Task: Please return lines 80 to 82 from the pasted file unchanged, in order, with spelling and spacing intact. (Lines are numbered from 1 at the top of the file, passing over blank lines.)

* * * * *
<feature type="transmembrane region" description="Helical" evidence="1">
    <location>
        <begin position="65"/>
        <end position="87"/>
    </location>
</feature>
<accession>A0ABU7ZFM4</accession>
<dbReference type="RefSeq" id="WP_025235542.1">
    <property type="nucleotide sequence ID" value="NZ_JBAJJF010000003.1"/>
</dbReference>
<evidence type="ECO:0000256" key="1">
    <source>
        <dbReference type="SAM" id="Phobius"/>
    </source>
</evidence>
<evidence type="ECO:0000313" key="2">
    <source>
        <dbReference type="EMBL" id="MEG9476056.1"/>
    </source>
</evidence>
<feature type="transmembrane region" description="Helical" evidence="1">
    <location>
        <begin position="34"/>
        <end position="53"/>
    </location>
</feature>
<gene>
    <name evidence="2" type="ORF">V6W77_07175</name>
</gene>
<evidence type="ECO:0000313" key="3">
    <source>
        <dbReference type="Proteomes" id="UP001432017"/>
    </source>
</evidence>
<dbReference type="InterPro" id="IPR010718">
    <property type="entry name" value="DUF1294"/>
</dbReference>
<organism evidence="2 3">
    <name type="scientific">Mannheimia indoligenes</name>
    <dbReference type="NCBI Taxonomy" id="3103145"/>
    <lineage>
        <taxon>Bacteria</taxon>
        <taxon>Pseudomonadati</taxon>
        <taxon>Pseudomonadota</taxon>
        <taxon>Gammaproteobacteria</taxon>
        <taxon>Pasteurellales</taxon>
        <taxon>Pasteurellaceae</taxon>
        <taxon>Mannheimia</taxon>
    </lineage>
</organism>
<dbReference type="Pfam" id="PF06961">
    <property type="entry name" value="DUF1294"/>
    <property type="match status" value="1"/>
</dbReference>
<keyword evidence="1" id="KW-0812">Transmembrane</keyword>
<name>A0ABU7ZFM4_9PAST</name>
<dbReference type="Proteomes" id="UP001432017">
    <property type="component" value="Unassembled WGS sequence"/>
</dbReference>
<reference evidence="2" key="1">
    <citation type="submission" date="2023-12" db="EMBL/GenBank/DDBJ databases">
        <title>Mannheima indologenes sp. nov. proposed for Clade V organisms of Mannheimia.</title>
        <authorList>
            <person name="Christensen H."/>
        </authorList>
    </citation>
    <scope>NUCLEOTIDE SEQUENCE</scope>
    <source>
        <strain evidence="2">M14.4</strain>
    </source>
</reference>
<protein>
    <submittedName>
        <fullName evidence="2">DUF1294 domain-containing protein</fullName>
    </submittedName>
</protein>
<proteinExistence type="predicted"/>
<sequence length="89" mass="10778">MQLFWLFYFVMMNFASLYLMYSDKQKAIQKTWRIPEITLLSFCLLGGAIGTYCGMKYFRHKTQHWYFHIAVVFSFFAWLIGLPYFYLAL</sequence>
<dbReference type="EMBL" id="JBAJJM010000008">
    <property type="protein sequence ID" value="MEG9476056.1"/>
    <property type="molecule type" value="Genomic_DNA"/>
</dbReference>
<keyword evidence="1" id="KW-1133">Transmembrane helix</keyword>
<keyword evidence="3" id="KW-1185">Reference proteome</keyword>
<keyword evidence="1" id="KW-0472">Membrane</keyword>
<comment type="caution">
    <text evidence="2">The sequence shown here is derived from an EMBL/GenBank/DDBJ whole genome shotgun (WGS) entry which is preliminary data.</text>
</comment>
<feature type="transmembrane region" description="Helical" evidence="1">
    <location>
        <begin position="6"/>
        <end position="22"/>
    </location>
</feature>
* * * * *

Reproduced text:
    <property type="protein sequence ID" value="MEG9476056.1"/>
    <property type="molecule type" value="Genomic_DNA"/>
</dbReference>